Excise Taxes: How much and what is it based on?
If you’ve sold real estate in Washington State you’ve encountered our wonderful excise tax. The state imposes a tax on the sale of real property equal to 1.28% of the selling price. In addition, counties and/or towns may add additional taxes if they so choose. RCW 82.45.060. For example, if your property is in King County, and within the City of Seattle your total tax is 1.78%. For a complete list of tax rates in other areas of the state click here.
The tax seems easy enough to compute, right? Usually it is, but when the Department of Revenue (DOR) begins questioning the selling price, things can get more complex. In the event the DOR believes the selling price is not an accurate measure of market value it will challenge it by requesting an independent appraisal to determine the actual market price. WAC 458-61A-102. If the appraisal comes back higher than the selling price, the seller owes more tax.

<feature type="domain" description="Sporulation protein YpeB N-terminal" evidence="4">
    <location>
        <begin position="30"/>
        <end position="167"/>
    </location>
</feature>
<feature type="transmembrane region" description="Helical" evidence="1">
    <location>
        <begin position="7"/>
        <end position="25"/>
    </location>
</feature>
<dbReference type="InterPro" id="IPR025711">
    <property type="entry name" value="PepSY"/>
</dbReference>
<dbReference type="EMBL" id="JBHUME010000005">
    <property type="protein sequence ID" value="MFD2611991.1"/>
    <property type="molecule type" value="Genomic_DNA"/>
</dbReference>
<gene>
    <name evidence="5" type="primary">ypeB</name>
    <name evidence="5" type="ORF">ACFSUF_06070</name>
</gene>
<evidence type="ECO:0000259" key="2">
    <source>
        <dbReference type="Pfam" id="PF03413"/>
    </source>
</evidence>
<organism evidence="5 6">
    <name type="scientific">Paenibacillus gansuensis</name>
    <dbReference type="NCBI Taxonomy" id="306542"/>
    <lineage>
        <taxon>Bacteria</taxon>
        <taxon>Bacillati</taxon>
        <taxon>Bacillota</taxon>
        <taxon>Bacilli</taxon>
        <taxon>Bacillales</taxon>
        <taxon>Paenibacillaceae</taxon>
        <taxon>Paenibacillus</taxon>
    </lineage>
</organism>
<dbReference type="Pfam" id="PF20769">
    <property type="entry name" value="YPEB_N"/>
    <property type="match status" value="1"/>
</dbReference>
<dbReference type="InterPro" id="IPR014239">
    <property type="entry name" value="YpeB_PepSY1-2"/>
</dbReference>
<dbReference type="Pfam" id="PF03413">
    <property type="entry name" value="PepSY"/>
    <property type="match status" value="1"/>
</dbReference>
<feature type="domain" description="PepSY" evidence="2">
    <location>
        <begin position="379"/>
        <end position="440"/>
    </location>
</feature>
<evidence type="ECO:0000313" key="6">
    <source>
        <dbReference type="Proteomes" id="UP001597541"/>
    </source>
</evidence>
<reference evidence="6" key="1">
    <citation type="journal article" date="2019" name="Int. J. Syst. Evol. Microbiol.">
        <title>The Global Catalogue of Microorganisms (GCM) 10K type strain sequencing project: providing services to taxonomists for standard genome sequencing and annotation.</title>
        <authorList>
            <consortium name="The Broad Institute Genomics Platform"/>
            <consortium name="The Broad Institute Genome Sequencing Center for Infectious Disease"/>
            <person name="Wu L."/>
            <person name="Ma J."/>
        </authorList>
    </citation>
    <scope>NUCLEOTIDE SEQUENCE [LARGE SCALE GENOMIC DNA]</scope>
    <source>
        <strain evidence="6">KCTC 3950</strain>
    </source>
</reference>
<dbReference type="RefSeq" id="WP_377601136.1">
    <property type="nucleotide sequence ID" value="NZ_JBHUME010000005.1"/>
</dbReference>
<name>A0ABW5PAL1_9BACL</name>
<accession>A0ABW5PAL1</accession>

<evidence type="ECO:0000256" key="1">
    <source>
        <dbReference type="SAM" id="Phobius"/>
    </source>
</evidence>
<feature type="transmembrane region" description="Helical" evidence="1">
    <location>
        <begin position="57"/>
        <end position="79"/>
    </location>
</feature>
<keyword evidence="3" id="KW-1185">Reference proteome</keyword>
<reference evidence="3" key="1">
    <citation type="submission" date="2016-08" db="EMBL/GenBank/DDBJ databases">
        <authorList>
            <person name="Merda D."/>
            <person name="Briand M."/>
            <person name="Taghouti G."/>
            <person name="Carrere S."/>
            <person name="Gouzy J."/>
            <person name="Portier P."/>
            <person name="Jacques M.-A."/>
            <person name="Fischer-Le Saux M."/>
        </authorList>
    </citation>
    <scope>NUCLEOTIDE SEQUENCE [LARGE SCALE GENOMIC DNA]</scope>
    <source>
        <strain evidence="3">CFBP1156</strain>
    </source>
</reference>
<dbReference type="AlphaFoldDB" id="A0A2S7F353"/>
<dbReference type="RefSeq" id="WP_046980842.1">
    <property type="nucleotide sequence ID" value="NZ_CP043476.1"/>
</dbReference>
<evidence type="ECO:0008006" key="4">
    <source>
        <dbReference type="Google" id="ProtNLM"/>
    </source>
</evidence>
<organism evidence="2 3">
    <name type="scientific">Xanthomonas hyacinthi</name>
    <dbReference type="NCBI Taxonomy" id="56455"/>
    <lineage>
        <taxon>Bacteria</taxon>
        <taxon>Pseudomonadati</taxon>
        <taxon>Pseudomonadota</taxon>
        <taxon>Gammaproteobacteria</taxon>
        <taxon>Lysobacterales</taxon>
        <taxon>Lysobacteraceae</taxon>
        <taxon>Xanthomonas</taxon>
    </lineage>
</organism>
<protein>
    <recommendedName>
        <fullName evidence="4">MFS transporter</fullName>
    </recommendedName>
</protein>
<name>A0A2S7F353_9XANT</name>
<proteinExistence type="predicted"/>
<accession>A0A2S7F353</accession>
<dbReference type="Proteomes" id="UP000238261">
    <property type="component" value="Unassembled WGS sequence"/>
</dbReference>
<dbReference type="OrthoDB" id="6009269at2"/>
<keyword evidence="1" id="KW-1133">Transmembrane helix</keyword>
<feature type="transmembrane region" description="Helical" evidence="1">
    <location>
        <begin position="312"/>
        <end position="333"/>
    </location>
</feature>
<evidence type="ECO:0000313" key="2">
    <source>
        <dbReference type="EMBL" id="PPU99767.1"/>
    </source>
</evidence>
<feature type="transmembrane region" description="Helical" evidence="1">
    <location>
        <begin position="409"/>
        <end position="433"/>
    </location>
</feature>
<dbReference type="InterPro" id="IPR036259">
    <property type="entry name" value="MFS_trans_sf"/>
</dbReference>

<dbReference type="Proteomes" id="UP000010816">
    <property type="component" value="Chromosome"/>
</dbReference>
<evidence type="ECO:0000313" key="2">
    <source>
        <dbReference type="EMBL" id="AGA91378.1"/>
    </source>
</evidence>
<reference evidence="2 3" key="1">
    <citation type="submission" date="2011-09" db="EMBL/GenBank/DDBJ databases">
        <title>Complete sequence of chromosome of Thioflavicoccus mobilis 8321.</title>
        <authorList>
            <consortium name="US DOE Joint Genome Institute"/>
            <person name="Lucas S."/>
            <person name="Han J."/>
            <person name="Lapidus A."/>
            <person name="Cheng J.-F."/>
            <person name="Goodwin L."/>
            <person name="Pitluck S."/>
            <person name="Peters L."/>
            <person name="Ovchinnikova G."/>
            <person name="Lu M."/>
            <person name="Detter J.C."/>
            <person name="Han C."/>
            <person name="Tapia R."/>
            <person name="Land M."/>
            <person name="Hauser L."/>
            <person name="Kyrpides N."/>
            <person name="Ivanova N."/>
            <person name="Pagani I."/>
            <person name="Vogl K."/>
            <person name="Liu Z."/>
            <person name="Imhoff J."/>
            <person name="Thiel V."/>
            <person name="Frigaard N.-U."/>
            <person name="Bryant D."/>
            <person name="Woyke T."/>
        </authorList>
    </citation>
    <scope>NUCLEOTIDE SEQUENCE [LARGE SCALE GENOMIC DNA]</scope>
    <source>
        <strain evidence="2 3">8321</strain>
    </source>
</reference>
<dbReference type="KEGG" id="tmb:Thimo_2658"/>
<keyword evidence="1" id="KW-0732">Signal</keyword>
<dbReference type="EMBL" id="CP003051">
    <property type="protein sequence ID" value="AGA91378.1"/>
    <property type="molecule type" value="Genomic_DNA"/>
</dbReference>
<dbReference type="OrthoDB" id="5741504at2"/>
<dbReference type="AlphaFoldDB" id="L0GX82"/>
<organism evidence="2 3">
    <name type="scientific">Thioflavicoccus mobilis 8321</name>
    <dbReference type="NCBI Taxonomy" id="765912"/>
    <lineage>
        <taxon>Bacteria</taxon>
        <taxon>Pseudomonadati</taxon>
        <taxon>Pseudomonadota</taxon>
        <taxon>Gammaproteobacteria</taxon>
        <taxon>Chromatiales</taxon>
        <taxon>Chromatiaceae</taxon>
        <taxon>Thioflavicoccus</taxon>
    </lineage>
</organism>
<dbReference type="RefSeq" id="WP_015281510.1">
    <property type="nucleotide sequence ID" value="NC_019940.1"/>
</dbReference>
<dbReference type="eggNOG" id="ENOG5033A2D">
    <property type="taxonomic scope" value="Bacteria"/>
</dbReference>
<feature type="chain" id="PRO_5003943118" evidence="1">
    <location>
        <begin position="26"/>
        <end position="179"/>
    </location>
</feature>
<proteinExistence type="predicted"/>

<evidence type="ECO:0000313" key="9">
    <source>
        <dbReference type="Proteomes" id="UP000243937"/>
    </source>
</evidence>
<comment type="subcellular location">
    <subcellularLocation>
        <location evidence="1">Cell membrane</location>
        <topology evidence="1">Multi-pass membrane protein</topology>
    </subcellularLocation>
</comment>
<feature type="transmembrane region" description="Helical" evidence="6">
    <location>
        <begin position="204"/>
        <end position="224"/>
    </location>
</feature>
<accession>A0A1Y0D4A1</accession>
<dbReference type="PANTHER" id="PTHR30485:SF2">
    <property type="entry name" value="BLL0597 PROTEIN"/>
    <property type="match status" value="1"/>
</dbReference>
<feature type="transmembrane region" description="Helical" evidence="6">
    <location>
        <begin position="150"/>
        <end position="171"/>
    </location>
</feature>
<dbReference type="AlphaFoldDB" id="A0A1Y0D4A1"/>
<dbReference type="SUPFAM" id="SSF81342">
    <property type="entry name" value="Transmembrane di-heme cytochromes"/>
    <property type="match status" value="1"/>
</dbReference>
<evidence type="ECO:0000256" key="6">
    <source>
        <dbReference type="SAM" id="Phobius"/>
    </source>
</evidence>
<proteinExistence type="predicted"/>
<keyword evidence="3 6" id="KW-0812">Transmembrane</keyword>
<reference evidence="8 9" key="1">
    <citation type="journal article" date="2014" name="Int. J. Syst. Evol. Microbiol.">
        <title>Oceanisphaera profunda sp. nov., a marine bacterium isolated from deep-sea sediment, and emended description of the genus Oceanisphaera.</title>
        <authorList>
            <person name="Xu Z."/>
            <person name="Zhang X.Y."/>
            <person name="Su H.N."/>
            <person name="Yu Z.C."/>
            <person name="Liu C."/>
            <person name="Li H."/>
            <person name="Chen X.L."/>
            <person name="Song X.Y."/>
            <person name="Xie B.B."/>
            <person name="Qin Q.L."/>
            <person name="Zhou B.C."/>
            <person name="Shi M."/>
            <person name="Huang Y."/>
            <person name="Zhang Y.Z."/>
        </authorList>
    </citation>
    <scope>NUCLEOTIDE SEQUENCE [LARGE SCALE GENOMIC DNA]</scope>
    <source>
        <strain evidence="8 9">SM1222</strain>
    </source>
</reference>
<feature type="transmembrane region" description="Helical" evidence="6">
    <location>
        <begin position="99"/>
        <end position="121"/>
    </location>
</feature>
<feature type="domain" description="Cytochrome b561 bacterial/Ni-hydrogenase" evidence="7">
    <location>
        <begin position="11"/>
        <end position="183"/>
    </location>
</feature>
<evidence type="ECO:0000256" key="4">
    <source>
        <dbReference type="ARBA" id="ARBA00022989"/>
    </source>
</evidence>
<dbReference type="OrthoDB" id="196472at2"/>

I believe this framework is reasonable as you should have to pay taxes on the fair market value of an asset. Unfortunately, in reality challenges to the selling price are rarely supported by independent appraisals as required by statute, but are only supported by the subjective opinion of the person administering the tax. Fortunately, taxpayers can challenge, and should challenge, the tax through the Department of Revenue, Board of Tax Appeals or Superior Court when this occurs. In fact, they have up to four years after they pay the tax to dispute the amount.
Could you imagine what would happen if taxpayers didn’t, or couldn’t challenge the tax? It would mean that the free market would no longer determine fair market value, and it would be left to the sole discretion of the government. Let’s hope this never happens.
As long as you pay close attention to the selling price and it accurately represents fair market value, you will likely never have the pleasure of challenging the tax.